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Spiritual Maturity through Affliction: Insights from Psalm 119

Study notes ▪ 2014
Tags: Psalm 119:50, 67, 71, 75, 92, 107, 153; Suffering; Scripture; Spiritual growth
Related Resources: The Christian and the Word of God“The Wrong Side of the Tracks”Growth: A New Testament Overview“Blessed Is the One Who Considers the Poor!” An Analysis of Psalm 41Progress in Spite of AdversitySuffering: Preparation for Ministry


The 119th Psalm makes reference to affliction seven times, using either the verb ‘ānâ or its cognate noun, ‘ŏnî (see Texts and Key Words for details). When these references are examined as a group, they reveal a systematic process through which affliction contributes to the process of spiritual maturation.

Texts (ESV)

50
This is my comfort in my affliction, that your promise gives me life.
67
Before I was afflicted I went astray, but now I keep your word.
71
It is good for me that I was afflicted, that I might learn your statutes.
75
I know, O LORD, that your rules are righteous, and that in faithfulness you have afflicted me.
92
If your law had not been my delight, I would have perished in my affliction.
107
I am severely afflicted; give me life, O LORD, according to your word!
153
Look on my affliction and deliver me, for I do not forget your law.

Key Words

“Afflicted” (Hebrew ‘ānâ)

  • Part of Speech
    Verb
  • Occurrences in Psalm 119
    67, 71, 75, 107
  • Meaning
    • “The primary meaning of ‘ānâ III is ‘to force,’ or ‘to try to force submission,’ and ‘to punish or inflict pain upon,’ mostly in the Piel. . . . The Bible attests this root over two hundred times” (Coppes 682).
    • The verb occurs in four forms in Psalm 119, as shown below. Definitions are from Brown, Driver, and Briggs (776).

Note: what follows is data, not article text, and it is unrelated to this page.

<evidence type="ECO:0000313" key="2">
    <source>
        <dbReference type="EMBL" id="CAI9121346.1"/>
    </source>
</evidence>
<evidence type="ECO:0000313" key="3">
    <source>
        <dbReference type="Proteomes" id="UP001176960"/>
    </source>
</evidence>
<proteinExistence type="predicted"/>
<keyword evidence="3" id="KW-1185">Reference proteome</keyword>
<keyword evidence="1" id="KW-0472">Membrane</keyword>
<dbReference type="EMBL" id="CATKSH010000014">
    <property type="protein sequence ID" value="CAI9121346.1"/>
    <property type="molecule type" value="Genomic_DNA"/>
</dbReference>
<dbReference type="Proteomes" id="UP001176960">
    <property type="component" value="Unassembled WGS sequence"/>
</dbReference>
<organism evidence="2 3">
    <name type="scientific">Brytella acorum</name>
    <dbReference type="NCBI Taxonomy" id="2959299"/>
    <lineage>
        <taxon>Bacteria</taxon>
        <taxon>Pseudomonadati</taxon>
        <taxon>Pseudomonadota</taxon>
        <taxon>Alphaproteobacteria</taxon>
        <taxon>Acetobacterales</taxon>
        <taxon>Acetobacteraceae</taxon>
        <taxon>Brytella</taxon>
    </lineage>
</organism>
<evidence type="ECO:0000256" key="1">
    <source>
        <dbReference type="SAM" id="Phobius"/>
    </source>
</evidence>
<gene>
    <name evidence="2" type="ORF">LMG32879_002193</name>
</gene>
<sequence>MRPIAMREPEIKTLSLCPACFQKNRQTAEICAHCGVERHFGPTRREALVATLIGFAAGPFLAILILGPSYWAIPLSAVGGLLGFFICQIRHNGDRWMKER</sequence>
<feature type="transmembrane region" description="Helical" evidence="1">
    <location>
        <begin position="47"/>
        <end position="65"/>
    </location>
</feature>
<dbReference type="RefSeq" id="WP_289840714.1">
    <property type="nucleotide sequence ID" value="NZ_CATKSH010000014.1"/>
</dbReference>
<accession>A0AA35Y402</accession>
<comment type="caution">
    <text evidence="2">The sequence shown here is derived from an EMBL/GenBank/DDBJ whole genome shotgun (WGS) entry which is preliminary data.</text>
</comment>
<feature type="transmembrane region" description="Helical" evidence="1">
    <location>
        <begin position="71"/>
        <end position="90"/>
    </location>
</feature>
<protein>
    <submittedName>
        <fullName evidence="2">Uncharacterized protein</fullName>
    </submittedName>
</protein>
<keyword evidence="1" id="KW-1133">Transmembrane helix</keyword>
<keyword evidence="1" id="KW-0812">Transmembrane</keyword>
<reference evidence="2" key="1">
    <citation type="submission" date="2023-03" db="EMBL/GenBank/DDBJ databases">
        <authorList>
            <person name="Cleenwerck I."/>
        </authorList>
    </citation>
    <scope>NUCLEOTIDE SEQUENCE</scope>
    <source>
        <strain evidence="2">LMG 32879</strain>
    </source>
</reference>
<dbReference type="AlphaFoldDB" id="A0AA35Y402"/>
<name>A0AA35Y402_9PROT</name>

• Niphal [simple passive]: 107
        “be afflicted”
      • Piel [intensive active]: 75
        “afflict as a discipline (God agent)”
      • Pual [intensive passive]: 71
        “be afflicted, in discipline by God”
      • Hiphil [causative active]: 67
        “be afflicted”
  • Lexical Numbers
    • Strong’s: 6031
    • TWOT: 1652

“Affliction” (Hebrew ‘ŏnî)

  • Part of Speech
    Noun
  • Occurrences in Psalm 119
    50, 92, 153
  • Meaning
    • The essential idea is that of affliction or poverty (Coppes 682; Brown, Driver, and Briggs 777).
    • “This word expresses the state of pain or punishment resulting from affliction” (Coppes 684).
  • Lexical Numbers
    • Strong’s: 6040
    • TWOT: 1652e

Graphical Model

Graphical Model - Spiritual Maturity through Affliction

Analysis of the Maturation Process

Go astray

The maturation process begins with the believer going astray; this is said to precede suffering affliction (67). Whether the relationship between wandering and suffering is causal or merely sequential is not overtly stated. Certainly, going astray and being afflicted are universal experiences for believers. What the psalmist emphasizes is the contrast in his life before and after affliction. The process that begins with error leads to suffering and somehow culminates in obedience.

Suffer affliction

All of the verses under consideration in this study refer to affliction, whether in the form of a verb (67, 71, 75, 107) or a noun (50, 92, 153). While it is a natural human tendency to view suffering as evil, the psalmist strikingly claims that his affliction originates with God; yet this does not compromise his goodness (75).

There is also a sense in which the affliction is self-inflicted: “Another theological theme frequently connected with this word is self-inflicted inner pain expressing contrition and often accompanied by fasting. . . . The Niphal uses of the word are reflexive, emphasizing self-affliction (Ps 119:107; Isa 58:10)” (Coppes 682).